Motorized Pedal Exercisers FAQ

Use motorized pedal exercisers FAQ or frequently asked questions to get insight into motorized pedal exercisers, reviewed elsewhere on this site. Also, use motorized pedal exercisers FAQ with motorized pedal exerciser's Buyers Guide to find the best motorized pedal exerciser for your needs. Below are list of typical motorized pedal exercisers FAQ.

Q. What are motorized pedal exercisers?

A. Motorized pedal exercisers are motor driven pedals that provide a gentle low impact exercise for toning arm and leg muscles. These motorized pedal exercisers are used by the incapacitated. who cannot or have difficulty moving their arms or legs.

Consequently, motorized pedal exercisers have the following features:

First, many of the motor driven pedals provide little resistance.

Most of all, an electric motor drives the pedals.

Also, in general, the pedals move forward and backwards.

Furthermore, in general, both legs and arms get a workout with this machine.

Finally, many of the motorized pedals have handles to make them easy to move.

Q. Who would benefit from motorized pedal exercisers?

A. The following would benefit from the motorized pedal exercisers:

First, the primary beneficiaries are people with difficulty moving their legs or arms. Indeed, the motorized pedal exercisers or motorized desk pedals have a motor that drives pedals to help these people move their legs and arms. With motor assisted movement, their leg or arm movement will be easy and smooth.

Second, people with polio, paraplegics, lymphedema in the legs, etc.

Third, people needing rehab or are paralyzed.

Fourth, mature or elderly people.

Fifth, people living with mobility or injury issues.

Sixth, people who had a stroke, or have fibromyalgia, cerebral palsy, multiple sclerosis, diabetes, heart attack, Parkinson's.

Finally, those who spend hours sitting while working in the office. Specifically, the pedals are useful for people who need to concentrate on the work and don't want to focus on the pedaling. Indeed, the motor does the work of moving their feet.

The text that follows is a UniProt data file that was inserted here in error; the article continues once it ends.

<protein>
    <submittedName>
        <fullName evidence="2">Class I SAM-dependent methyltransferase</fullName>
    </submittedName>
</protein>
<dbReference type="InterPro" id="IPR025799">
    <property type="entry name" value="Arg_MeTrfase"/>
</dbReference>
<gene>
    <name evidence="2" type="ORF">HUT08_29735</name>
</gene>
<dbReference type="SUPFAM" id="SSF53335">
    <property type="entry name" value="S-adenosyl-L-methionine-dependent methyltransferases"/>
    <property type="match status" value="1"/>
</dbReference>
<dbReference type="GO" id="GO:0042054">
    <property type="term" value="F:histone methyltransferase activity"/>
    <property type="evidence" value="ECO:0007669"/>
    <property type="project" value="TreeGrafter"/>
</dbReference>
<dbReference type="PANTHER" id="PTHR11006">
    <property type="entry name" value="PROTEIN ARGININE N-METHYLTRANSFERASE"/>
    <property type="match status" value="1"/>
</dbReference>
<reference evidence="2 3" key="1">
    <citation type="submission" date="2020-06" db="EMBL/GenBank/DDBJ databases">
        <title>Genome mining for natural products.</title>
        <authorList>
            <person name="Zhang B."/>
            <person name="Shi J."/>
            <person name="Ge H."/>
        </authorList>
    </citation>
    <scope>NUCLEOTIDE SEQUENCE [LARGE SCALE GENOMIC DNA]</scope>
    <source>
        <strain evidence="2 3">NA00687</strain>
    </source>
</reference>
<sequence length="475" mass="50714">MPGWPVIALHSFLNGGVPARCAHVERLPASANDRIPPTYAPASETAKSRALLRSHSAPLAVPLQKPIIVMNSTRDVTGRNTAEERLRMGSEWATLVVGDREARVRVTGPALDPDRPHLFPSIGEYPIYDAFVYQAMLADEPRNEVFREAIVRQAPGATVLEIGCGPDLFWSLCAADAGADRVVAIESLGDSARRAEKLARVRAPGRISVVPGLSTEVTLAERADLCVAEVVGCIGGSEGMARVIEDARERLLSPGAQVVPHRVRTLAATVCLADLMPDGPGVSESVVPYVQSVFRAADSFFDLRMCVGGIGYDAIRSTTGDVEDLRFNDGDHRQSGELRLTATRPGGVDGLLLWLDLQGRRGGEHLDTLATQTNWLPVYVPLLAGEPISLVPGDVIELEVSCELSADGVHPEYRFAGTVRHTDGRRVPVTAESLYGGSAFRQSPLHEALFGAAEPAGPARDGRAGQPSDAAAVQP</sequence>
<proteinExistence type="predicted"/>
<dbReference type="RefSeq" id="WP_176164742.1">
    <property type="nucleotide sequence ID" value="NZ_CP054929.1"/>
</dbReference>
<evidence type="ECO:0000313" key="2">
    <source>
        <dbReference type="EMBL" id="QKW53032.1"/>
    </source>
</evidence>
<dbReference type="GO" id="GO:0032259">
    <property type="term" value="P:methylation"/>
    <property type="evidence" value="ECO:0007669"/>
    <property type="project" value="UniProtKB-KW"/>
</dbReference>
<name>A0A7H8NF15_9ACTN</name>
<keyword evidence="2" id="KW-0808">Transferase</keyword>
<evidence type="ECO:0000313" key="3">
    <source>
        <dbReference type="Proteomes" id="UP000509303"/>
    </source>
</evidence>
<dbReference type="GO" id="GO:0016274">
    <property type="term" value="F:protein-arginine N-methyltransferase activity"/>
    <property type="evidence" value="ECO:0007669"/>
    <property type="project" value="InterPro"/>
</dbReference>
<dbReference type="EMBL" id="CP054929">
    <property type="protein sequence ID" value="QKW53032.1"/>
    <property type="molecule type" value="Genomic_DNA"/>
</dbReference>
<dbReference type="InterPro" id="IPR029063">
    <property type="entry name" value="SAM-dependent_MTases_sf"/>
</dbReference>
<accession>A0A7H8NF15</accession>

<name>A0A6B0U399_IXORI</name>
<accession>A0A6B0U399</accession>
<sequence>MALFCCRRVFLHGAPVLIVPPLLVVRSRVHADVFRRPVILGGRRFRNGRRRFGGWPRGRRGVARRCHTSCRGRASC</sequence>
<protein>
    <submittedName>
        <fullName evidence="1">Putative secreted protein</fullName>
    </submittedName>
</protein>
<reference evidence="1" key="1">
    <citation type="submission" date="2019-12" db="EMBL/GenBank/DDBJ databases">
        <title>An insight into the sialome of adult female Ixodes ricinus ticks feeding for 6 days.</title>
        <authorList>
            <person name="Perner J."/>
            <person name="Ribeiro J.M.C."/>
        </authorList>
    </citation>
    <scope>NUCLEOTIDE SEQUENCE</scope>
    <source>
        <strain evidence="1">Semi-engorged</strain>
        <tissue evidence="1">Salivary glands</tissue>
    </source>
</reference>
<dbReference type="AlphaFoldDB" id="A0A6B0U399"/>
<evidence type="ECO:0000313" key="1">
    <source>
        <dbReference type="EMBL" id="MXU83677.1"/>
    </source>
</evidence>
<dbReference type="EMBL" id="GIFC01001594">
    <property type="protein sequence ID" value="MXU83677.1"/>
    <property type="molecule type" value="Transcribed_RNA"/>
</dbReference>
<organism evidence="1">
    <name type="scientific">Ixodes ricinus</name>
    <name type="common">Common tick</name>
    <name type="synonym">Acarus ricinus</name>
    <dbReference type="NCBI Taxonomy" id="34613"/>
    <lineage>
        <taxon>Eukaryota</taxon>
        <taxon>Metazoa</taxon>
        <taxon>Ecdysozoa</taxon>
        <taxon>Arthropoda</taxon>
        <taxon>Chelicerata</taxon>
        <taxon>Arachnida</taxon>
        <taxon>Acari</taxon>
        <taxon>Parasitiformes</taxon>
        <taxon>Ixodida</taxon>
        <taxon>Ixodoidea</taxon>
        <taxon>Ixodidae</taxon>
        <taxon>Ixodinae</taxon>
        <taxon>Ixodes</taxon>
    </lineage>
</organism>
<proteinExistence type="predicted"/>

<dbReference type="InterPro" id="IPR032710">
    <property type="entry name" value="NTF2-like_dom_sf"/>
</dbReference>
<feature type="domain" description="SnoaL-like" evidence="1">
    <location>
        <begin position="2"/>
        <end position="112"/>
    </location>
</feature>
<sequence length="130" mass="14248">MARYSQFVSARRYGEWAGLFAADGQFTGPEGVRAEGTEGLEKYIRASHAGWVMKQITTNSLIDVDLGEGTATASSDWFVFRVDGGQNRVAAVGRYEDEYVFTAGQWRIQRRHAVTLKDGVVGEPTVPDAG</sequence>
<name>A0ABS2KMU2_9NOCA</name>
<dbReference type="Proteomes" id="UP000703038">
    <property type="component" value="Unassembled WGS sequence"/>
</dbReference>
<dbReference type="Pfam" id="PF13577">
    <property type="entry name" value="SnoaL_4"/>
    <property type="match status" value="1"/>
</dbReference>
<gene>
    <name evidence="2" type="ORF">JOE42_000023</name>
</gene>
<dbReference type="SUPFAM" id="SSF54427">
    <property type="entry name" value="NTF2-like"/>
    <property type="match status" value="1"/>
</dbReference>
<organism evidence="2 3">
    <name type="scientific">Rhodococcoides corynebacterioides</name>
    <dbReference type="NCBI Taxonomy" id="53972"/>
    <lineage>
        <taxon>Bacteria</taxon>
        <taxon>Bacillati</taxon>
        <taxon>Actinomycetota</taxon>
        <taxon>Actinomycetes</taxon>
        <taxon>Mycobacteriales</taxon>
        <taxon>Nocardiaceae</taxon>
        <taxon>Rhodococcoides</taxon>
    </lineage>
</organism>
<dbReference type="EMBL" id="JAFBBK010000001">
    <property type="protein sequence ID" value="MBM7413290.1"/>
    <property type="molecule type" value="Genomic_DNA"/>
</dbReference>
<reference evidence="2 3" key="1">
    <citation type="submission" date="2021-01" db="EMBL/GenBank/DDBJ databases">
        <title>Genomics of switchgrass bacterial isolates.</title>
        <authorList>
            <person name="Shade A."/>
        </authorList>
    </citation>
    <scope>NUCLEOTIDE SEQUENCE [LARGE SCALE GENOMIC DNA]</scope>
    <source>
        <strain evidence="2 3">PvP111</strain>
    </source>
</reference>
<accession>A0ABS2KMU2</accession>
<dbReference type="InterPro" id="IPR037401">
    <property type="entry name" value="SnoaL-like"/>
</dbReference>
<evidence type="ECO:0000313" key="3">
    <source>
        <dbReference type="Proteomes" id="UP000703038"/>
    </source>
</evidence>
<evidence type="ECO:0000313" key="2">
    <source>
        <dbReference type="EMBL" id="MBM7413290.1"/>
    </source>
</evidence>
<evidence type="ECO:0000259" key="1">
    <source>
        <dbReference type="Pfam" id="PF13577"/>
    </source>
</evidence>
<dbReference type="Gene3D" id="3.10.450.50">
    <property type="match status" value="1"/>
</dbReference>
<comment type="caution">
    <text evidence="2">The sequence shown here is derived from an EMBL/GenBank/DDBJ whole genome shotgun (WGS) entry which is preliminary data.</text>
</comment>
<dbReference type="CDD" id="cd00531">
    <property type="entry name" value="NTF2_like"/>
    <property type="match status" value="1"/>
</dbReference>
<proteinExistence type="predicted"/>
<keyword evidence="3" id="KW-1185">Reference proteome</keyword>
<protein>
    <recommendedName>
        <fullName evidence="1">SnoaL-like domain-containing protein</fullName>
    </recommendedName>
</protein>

Q. What are the benefits of motorized desk pedals?

A. Motorized pedal exerciser helps in the following ways:

First and foremost, these pedals improve blood circulation in legs and arms being exercised.

Second, they improve muscle movement.

Third, they help improve and maintain joint flexibility of shoulders, elbows, and wrists.

Fourth, they help with balance and coordination.

Fifth, they strengthen muscles in your legs and arms. For example, by exercising hips flexors, glutes, calves, hamstrings and quadriceps in the lower body. Also, by exercising biceps, triceps, and forearm.

Sixth, they provide physical therapy of legs, arms, knees, and shoulders.

Also, they prevent muscle rigidity.

In addition, they provide body rehabilitation – activating stiff legs and arms.

Furthermore, they provide gentle low impact exercise for muscle toning.

In fact, these exercises help enable anyone to exercise in the comfort of their home while watching television or reading.

Meanwhile, they help improve cardiovascular functions.

Finally, passive exercises are a cost-effective way of maintaining ongoing rehabilitation without costly medical bills.

Q. How are motorized pedal exercisers helpful?

A. Motorized pedal exercisers improve motor skills as well as motor functions in arms and legs.